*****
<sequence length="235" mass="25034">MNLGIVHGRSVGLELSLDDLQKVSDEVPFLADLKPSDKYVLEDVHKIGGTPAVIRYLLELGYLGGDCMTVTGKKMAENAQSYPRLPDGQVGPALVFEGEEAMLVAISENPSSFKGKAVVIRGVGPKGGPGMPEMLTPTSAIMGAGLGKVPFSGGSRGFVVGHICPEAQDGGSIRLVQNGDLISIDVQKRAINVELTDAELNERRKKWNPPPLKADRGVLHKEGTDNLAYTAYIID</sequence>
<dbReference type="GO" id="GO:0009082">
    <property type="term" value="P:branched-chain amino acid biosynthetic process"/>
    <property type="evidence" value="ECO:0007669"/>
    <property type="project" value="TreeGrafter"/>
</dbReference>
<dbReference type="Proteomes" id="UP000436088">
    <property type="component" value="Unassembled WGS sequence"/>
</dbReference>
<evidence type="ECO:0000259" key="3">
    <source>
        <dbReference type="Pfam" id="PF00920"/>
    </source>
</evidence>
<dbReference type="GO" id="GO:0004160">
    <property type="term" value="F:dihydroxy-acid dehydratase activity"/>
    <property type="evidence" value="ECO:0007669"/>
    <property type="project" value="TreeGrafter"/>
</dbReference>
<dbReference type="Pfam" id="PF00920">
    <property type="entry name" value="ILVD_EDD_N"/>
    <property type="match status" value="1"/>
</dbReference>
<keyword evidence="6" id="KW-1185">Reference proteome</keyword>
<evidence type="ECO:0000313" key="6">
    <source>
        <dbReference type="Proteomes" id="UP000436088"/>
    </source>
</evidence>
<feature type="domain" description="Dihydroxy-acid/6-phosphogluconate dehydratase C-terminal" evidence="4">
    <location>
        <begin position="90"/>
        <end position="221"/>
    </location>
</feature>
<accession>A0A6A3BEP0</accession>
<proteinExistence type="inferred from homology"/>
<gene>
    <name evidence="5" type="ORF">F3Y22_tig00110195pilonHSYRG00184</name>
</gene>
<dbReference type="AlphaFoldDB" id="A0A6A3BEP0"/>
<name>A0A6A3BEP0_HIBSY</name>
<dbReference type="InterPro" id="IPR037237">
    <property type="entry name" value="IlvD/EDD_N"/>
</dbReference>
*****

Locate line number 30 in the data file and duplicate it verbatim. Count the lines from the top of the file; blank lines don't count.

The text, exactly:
<feature type="domain" description="Dihydroxy-acid/6-phosphogluconate dehydratase C-terminal" evidence="4">